Sunday, July 31, 2011


A couple weekends ago, we took a long, hot, uphill trek to America's Favorites food store, an income-generation project by a missionary couple who also run their own printing business here on the outskirts of Tirana. I was looking for oatmeal and mac-and-cheese, but also interested in seeing what else they might have that I would like to get but isn't available here. They were out of mac-and-cheese but I scored some delicious 5-minute oatmeal which I used the last of today - I'm going to have to go back sometime this week and get more, because the kids love it too. People here don't eat oatmeal because it's considered horse food. Imagine if someone told you they like alfalfa for breakfast!

I also bought a big bottle of vanilla flavoring, and double-strength baking powder, because in the grocery stores here I've only seen baking soda (not powder) and the vanilla flavoring is in tiny little ampules and doesn't even really taste like vanilla.

I also bought a huge box of Cheerios for about 8 US$... a quick google search suggests that the same size box would probably retail for about $3 in the US. So, expensive Cheerios. And even though we have a handy little snack cup with a lid that reduces spills... well, reduces isn't the same as eliminates, and I was suddenly remembering the thick Cheerio carpet that ossified on the floor of our car and under V's carseat in the States. So I've been a little obsessive-compulsive following the kids around picking up Cheerios as they drop them, and depending on the relative cleanliness of the surface they fell on, either putting them back in the cup or eating them myself. They're just such a handy, easy, perfect toddler snack, and the honey-nut variety you can get here just aren't the same - a lot more sugar, for one thing, and also harder to chew for some reason.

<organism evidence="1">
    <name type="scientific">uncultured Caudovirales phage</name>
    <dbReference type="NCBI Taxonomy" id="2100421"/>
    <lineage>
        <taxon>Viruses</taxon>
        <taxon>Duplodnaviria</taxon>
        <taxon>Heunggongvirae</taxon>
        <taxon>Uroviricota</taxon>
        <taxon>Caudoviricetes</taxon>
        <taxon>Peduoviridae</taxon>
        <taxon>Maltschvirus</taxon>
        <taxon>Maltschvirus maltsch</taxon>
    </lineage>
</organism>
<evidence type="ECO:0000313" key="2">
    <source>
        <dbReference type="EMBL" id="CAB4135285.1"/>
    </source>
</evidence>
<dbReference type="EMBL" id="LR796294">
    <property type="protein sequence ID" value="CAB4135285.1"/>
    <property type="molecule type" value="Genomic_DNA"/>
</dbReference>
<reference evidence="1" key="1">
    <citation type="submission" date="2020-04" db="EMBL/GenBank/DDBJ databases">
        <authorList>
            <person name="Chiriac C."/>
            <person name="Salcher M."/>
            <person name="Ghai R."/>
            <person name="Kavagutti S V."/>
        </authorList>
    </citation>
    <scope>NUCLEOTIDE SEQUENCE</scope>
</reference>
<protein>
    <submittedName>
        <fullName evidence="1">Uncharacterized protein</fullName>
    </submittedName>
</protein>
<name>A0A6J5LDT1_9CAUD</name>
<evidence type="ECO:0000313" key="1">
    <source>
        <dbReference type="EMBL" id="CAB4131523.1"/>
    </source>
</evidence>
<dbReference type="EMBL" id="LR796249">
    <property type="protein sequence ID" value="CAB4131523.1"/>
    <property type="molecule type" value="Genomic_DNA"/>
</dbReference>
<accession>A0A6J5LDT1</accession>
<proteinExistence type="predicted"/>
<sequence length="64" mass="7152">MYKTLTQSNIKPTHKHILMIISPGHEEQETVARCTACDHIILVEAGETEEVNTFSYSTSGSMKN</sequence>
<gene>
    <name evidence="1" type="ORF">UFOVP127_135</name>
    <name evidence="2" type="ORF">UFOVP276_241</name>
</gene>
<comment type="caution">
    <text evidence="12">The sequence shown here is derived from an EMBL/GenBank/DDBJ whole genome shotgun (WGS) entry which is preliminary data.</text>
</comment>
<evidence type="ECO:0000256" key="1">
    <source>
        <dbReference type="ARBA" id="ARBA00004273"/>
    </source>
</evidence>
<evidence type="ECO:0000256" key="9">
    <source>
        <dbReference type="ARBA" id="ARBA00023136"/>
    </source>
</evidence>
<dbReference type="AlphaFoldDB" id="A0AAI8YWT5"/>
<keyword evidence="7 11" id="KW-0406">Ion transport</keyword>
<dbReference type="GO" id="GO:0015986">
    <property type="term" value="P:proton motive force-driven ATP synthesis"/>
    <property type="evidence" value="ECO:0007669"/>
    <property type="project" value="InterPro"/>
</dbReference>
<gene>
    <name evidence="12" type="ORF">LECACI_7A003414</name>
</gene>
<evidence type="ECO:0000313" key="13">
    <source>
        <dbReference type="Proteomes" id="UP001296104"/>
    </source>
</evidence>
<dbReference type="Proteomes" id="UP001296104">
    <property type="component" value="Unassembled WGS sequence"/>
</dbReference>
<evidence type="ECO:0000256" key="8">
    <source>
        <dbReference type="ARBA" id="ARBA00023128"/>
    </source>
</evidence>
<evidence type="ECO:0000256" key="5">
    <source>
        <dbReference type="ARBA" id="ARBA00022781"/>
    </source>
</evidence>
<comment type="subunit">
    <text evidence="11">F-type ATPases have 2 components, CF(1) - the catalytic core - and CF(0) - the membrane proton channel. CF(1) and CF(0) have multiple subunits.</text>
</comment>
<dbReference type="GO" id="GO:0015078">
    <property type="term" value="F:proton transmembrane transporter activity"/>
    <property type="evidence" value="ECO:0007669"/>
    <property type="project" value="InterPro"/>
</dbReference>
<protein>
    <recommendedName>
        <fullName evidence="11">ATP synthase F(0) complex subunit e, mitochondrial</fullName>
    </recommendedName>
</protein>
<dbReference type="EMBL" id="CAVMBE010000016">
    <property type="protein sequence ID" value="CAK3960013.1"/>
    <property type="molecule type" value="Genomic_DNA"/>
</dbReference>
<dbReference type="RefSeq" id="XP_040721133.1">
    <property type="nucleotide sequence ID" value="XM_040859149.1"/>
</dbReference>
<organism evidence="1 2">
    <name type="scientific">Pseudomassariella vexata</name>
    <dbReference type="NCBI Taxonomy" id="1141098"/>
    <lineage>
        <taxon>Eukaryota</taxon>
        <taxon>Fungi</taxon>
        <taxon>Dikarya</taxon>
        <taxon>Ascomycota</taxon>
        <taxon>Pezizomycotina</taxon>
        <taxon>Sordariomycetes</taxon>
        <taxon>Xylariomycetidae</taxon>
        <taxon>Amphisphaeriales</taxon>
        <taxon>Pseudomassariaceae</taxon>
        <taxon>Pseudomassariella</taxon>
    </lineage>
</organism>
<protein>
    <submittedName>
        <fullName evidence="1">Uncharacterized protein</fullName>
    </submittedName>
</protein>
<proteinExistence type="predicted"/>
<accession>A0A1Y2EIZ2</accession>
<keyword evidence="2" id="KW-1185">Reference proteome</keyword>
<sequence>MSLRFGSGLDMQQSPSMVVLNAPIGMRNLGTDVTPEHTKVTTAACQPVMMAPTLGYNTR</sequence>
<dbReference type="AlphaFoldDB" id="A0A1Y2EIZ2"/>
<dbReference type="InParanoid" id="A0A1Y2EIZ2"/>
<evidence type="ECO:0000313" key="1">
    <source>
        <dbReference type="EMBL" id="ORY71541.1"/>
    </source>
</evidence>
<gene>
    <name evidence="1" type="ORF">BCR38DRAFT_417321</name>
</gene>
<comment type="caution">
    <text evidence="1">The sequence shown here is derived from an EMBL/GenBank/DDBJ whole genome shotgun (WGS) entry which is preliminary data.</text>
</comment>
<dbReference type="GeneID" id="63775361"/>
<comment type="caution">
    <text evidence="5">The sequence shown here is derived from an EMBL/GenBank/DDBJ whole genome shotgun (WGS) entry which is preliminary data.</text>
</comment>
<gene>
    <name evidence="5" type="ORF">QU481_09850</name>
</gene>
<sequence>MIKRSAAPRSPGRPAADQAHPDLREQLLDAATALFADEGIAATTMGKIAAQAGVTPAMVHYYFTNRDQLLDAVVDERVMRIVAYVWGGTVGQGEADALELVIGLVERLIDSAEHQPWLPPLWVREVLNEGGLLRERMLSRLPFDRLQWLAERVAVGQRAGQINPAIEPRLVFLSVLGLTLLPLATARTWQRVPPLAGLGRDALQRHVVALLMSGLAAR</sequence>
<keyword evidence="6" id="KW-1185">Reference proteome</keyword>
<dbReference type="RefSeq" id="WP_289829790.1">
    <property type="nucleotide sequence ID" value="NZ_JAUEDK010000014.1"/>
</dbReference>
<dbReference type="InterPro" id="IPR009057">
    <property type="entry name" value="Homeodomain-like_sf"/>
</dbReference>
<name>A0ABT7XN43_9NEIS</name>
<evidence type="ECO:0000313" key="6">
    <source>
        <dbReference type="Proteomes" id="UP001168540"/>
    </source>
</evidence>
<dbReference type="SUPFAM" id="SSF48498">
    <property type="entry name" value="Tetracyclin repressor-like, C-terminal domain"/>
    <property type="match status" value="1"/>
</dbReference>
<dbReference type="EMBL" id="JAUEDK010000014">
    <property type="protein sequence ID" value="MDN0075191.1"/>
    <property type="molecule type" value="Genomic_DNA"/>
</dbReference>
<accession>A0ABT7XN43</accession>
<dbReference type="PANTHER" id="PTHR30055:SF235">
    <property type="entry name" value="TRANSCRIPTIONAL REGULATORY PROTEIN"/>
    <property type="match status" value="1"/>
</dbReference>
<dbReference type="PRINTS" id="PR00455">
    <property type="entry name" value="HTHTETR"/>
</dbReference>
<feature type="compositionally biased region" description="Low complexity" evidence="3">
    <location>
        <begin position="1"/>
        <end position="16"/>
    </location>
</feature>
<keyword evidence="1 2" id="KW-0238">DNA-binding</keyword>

So, all this to say that when I came across this blog post from "Stuff Expat Aid Workers Like," I just had to laugh at myself: "Expat aid workers like food. More specifically, they like talking about all the trouble they go through to get it. Items that had very little value in their pre-EAW life now get elevated to the same level of importance as, for example, oxygen. Get a few EAWs together and sooner or later the conversation will migrate to cereal."

Touché, mon ami; touché.

Sa i madh?

I do have some Valerie videos, that I will upload sometime this week. This is G being cute in the high chair. Here is the youtube link.

Here's a transcript:

0:03 - imitates me shaking head vigorously
0:08 - I say "lepurushi!" (little rabbit) and sign rabbit off camera
0:12 - he signs rabbit, just as I ask him "where's your head?"
0:15 - he pats his head
0:21 - I ask "How big is Gabriel? Sooo big!" He looks at me funny.
0:24 - I ask in Albanian, "Sa i madh është Gabrieli? I madh!" He lifts his arms
0:30: I say "shumë mirë, shumë mirë" (very good, very good) and he begins opening and closing his hands and being thoroughly entertained by this activity for the rest of the video clip.


Friday, July 29, 2011

Go See Dada

(wow, I really need to cut her bangs!!!)

Tuesday afternoon we took the bus to Terry's office to pick him up. The crew there were in the middle of a workshop that involved, inexplicably, a whole pile of balloons! So my little people were in 7th heaven. Also super-fun: plastic cups!!!!